The car: 2013 Chevy Corvette 427 Convertible
The power: 505 horsepower and 470 pound-feet of torque coming from a 7-liter V-8 engine routing power to the rear wheels via a six-speed manual transmission.
The speed: 0-60 mph in 3.8 seconds on its way to a 190+ mph top speed.
The price: Base price is $76,900. As tested: $91,320
The details: Recipe for the 427: Take from the Z06 one engine, driveline, rear axle, optional Magnetic Ride Control, optional carbon fiber hood and fenders, mix with ZR-1's rear spoiler and lightweight wheels wrapped in Michelin PS2 rubber. Hack off the roof. Drop onto a steel frame (the Z06's aluminum frame would flex too much without a roof). Add open road. Serves one driver and one passenger.
The C6 Corvette's days are numbered. Chevrolet recently confirmed it would unveil the next generation, 2014 C7 Corvette just ahead of the Detroit Auto Show in January. As with many other cars when the sunset of their existence approaches, the obligatory special edition rolls out. But rather than just slap some unique trim and a limited production run on a C6, Chevy went and made arguably the best version this generation of Corvette has seen.
Sure the 427 does almost nothing to update the long-panned and hopelessly outdated interior. But with some extra power, helpings of exotic carbon fiber and a power-retractable roof, this car gives you all the brute force of the Z06 with the extra liveability a convertible affords.
Not only is this a special edition for the C6, but the model I tested also wore the 60th Anniversary design and stripe packages, which celebrate...the 60th anniversary of the Corvette. The design package adds $1,075 and the white exterior, suede-wrapped steering wheel, shift lever and parking brake, a blue convertible top and various logos and trim pieces throughout the car. Another $850 went towards the stripes you see here.
Another $9,500 added to the base 427 items like power leather bucket seats with memory, a power-retractable roof and a leather-wrapped interior. Items like a navigation system, heads-up display, Bose sound system, Xenon headlights and keyless entry with push-button start are standard.
The drive: Take anyone who purports to enjoy cars/driving and put them in the driver's seat of this 427 and they're going to enjoy themselves. I don't care how sophisticated or urbane they may claim their automotive proclivities to be. Looking out over the long hood while sitting low to the ground and having the wide, flat trunk sitting behind you is a great start. Firing up the ignition and hearing all seven liters (427 cubic-inches) of American muscle burble and growl is a great second date. Slipping the tightly spaced and heavy short-throw shifter into first and taking off consummates your relationship. It's a thrill the entire time.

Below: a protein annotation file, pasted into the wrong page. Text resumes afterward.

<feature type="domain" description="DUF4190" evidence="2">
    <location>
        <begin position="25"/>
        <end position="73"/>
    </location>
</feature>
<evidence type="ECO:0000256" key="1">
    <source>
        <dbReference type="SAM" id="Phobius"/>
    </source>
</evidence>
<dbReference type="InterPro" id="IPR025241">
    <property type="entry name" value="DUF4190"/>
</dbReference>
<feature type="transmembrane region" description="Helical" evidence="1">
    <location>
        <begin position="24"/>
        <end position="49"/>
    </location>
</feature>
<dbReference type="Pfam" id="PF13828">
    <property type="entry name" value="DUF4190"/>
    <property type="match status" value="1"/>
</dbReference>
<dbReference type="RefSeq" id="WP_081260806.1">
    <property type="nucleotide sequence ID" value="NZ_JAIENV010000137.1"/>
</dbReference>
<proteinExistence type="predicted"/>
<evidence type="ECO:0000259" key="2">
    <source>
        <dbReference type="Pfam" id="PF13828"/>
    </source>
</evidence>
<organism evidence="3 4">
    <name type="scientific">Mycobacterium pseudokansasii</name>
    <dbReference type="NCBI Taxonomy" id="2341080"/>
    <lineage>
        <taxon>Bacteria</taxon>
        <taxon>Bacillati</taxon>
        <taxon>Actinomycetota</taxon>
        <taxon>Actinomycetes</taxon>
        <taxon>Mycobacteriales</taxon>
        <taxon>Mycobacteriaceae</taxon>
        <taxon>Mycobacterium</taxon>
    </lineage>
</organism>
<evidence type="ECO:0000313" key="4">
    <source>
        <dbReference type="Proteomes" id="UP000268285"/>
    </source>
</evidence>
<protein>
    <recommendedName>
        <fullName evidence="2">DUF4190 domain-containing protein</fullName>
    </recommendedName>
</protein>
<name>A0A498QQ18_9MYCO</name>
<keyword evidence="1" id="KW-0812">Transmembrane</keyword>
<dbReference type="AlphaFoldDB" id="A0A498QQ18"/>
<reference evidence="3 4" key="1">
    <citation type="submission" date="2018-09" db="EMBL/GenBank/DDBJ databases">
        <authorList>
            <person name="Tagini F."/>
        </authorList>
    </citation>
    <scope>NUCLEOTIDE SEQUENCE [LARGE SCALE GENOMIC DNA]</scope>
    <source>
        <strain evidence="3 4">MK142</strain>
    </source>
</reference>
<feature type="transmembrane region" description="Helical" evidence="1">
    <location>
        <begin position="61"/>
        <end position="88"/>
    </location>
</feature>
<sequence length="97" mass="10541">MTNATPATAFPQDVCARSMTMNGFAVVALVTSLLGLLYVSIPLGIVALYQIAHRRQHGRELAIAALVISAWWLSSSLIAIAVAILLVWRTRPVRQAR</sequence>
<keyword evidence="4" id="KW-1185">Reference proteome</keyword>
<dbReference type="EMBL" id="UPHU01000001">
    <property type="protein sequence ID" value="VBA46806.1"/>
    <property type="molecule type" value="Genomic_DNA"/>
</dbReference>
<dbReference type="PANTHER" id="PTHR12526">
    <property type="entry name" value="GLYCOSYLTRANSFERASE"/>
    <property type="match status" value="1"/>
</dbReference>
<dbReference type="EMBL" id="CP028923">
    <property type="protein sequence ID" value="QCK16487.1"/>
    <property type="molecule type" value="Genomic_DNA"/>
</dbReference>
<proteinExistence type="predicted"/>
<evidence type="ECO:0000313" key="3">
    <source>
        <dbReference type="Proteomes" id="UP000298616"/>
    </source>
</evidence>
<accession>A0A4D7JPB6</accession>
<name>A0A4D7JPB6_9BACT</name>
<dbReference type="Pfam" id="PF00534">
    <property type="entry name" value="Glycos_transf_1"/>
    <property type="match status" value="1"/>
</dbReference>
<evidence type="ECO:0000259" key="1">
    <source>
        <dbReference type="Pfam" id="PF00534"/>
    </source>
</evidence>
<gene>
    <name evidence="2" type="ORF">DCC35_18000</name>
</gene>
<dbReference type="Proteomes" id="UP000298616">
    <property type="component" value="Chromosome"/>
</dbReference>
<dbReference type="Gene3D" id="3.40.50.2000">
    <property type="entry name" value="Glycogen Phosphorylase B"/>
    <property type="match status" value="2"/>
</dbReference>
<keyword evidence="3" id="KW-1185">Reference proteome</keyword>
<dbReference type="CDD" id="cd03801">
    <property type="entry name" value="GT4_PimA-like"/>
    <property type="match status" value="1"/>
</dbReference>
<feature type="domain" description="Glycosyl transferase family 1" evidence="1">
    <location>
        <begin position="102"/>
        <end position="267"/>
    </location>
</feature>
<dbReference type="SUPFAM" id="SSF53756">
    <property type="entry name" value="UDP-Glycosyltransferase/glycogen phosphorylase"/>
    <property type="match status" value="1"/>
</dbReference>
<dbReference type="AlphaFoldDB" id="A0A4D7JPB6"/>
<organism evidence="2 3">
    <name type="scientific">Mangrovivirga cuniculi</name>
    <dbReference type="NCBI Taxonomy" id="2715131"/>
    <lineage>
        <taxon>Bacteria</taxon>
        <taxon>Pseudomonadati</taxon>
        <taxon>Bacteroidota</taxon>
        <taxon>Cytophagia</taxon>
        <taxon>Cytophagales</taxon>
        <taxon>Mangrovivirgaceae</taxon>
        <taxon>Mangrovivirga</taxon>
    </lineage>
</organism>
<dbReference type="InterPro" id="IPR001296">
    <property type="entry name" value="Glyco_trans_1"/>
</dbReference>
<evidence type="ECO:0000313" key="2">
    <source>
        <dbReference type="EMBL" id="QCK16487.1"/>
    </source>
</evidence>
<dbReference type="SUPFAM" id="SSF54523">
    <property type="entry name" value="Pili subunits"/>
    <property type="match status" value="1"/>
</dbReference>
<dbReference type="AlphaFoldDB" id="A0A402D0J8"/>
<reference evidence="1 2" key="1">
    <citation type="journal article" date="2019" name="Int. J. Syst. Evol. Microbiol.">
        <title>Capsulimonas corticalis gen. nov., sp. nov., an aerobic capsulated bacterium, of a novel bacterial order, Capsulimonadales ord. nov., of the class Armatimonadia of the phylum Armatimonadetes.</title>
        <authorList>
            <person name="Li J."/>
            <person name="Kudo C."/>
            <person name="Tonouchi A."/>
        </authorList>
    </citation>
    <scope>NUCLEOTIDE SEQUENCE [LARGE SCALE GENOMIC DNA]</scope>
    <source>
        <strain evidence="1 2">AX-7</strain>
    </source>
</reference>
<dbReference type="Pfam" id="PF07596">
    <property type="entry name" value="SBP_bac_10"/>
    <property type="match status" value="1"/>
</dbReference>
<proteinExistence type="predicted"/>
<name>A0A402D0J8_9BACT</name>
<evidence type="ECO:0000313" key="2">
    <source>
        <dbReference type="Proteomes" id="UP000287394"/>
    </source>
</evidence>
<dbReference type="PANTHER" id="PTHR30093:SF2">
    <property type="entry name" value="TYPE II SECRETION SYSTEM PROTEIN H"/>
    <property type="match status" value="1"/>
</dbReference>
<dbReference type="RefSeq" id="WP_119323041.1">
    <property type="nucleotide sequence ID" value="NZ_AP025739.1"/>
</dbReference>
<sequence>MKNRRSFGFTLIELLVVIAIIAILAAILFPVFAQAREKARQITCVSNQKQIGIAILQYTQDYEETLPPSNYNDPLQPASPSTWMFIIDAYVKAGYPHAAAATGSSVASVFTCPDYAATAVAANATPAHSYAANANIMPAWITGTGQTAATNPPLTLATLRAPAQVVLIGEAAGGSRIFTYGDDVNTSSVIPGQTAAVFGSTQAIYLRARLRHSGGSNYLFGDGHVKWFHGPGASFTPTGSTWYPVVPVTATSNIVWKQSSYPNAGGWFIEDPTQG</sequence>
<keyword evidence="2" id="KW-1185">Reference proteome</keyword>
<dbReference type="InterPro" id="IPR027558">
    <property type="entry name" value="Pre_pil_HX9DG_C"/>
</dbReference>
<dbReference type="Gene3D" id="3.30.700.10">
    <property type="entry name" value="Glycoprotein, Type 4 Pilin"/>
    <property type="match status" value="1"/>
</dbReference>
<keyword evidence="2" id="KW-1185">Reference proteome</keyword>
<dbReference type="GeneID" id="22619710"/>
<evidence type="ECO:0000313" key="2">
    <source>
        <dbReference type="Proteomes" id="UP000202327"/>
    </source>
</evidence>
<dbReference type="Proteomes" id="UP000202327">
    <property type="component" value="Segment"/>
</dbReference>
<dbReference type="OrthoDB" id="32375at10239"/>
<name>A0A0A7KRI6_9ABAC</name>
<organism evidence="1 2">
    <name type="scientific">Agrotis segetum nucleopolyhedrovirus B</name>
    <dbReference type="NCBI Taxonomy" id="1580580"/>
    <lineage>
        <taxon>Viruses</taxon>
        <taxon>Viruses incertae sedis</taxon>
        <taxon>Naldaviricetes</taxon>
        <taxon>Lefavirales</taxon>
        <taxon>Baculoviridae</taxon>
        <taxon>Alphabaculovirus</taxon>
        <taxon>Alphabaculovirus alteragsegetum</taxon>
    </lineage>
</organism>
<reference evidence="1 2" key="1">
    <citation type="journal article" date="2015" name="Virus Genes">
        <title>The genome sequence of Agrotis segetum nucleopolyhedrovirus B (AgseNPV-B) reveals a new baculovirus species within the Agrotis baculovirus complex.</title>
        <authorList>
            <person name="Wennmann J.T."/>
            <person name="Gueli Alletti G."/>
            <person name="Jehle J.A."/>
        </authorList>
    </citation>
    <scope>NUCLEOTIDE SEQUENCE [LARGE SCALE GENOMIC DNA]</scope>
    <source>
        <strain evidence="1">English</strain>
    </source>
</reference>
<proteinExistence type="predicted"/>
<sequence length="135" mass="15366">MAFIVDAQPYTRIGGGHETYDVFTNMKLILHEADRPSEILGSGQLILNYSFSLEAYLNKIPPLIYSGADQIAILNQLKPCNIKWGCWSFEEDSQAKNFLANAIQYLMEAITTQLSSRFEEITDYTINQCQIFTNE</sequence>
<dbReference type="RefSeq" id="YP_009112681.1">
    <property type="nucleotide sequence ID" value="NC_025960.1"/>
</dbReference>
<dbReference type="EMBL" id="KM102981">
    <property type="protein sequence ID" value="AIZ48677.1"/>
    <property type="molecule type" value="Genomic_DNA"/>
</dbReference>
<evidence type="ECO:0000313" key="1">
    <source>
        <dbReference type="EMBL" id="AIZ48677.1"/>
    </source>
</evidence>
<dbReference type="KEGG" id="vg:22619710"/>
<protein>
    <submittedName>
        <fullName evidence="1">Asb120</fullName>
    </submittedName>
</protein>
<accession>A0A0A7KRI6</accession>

By the time you're in second gear, this engine will pull towards the horizon forever. Fault convertibles for some added chassis flex all you want; the additional sound this one allows to penetrate your skull is worth it in my book. Besides, it's only when the suspension is in 'Sport' mode and either you or the road are rough do you notice any meaningful chassis twitch.
Unfortunately, the best aural results require a small bit of effort before you drive. To comply with sound regulations on its 427, Z06 and ZR1 Corvettes, the cars all have a fuse that regulates an exhaust flap during idling and low RPM cruising. By simply yanking this little guy out (it's only for this function), you have access to the Corvette sound the way it was intended; low, throaty and heavy with the delicious pop and cackle of exhaust overrun. Taking it towards its redline only makes this engine seem more stout and never once gets tiring.
Meanwhile, the steering is tight and linear and matches the precision required from the gearbox. The stability control has a competitive mode that allows for more liberal goosage of the throttle for tail-happy antics.
The interior of this car may not have aged well, but its ride certainly has. The Magnetic Ride Control's 'Tour' setting gives you a wonderfully refined ride that's never too stiff for daily driving. The convertible top can only function when the car is stationary, but once it's in place, it's great at sealing out the elements. This adds to the feeling of refinement.
If you're a Corvette fan, and have at least $76,000 kicking around, I say head for a 427. Sure the C7 will undoubtedly have a more world-class interior, a V-8 to make gearheads proud and handling superior to this last-stage C6. But this 427's motor has few flaws and fewer equals and to sample it with no roof over your head is something any fan of internal combustion will love.Copyright © 2014, Los Angeles Times